Foods derived from transgenic crops otherwise known as GM foods has  been implicated to be a major concern to human health as it causes allergy as argued by some authors (Jamal et al., 2010). Toxicity is not left out on the list of health concerns of the novel food. The new gene when introduced to plants creates a new allergy which susceptible individuals react to. The fear that GM foods may cause unknown effects in the human body is another food for thought (Ewen & Pusztai, 1999). Research has shown that when genetically engineered potatoes was fed to rat, it caused a difference in the intestine of those ruminants as opposed by natural potatoes (Margulis, 2006). In the United States GM foods has been indicated to be one the causes of food allergy in children (Lee et al., 2017)

The question into environmental issues of the GM food are bound to be asked like: what potential environmental risk are the transgenic crops implicated? And what undesirable effects it has on non-target species (Ferry & Angharad, 2009). Apart from reducing biodiversity one of the challenges GM foods has posed on the environment is chemical toxicity (De Schrijver, De Clercq, de Maagd, & van Frankenhuyzen, 2015). On the contrary GM crops are environmental friendly as the use of resistant seed eliminates the spray of pesticides which run off to the surrounding land, however it reduces biodiversity (Bawa & Anilakumar, 2013). Gene transfer to non- target species is of considerable environmental concern, since the engineered plants with notable resistance to herbicides may cross breed with other plants  to produce weeds (Jamal et al., 2010).

Overall, in considering the safety of GM foods, the Organisation for Economic Coordination and Development (OECD) made an initial proposal of the concept of “substance equivalence” discussed by working groups like World Health Organisation and Food and Agriculture Organisation (WHO/FAO) integrated into Codex procedure for GM food safety assessment (Codex, 2009; WHO, 1995; WHO, 2000). The evaluation of the concept led to the latter being changed to “comparative safety assessment” the foremost point for safety and risk assessment. In addition, the adoption of a consistent protocol review tool is necessary for the safety assessment of GM foods and how efficient is the new biotechnological product.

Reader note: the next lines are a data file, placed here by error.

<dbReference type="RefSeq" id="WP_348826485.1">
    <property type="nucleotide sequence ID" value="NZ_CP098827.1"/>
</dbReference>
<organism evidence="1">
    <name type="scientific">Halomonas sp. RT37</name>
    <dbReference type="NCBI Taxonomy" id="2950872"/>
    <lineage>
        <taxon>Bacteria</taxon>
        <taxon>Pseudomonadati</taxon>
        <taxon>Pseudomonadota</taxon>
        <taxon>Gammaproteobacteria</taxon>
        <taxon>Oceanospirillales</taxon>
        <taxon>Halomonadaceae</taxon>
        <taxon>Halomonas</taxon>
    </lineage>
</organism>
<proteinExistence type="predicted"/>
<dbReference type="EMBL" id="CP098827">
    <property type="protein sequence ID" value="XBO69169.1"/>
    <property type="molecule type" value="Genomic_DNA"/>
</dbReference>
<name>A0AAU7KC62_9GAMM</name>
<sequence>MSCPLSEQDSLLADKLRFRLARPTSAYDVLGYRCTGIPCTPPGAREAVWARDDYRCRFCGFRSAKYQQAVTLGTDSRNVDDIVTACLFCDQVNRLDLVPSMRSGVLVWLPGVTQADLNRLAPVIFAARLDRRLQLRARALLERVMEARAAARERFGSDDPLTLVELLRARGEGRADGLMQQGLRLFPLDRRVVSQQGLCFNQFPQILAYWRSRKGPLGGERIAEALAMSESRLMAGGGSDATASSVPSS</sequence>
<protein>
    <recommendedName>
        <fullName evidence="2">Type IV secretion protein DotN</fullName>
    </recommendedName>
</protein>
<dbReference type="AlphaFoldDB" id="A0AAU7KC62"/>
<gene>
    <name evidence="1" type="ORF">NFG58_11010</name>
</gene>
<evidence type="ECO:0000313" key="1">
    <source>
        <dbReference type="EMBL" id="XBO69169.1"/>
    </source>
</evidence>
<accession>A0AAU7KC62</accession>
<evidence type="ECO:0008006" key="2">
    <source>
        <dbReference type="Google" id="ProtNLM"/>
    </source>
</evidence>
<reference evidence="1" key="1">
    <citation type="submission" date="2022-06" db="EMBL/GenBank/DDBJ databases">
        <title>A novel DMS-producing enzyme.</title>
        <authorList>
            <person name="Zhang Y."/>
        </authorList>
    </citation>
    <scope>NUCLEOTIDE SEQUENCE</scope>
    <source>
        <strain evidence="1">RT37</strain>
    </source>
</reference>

Risk and benefits of GM foods along potential risk management

Consumers are worried over the negative effects that GM foods will impact on the environment and heath (Wilson, Evans, Leppard, & Syrette, 2004). The benefits of GM foods is controversial debated as public members question its health effect (Kramkowska et al., 2013). GM foods have found useful benefit in agriculture which includes providing continuous product on the food market which increases profit, increased shelf life of crops, reducing the use of herbicides and pesticides run off (Qaim, 2010). These crops can be grown in adversely weather condition e.g. poor soil yet they provide sufficient yield all year round (Finucane & Holup, 2005). GM food can tolerate cold although this is open for more research  work (Jamal et al., 2010).

Also, the transgenic crops offer foods with high nutritional content as compared to natural foods because the GM foods are enriched through genetic modification e.g. is golden rice with provitamin A, good for eye sight (Bawa & Anilakumar, 2013). The novel food has found useful application in production of therapeutic substances where they are used as raw materials to produce  oral vaccine (Kramkowska et al., 2013). However these perceived benefits of GM food was in doubt the moment a research  journal published it may have harmful effects.(Losey, Rayor, & Carter, 1999). GM plants are used for phytoremediation to clean up soil water and ground water while polar a type of GM plant is used to clean up soil contaminated by heavy metals (Bizily, Rugh, & Meagher, 2000).

However, the potential risk of GM foods includes development of resistance to antibiotics, because the process involves the transfer of resistant genes to the plants which is desired to fight pest but there is fear that the genes may affect the sensitivity of the normal flora of  the human and animal alimentary canal by making them to be resistant to antibiotics (Clark & Whitelaw, 2003). The concerns of the consumers has been the effects this modification process of foods will bring since it interferes with the natural occurring process (Domingo, 2007).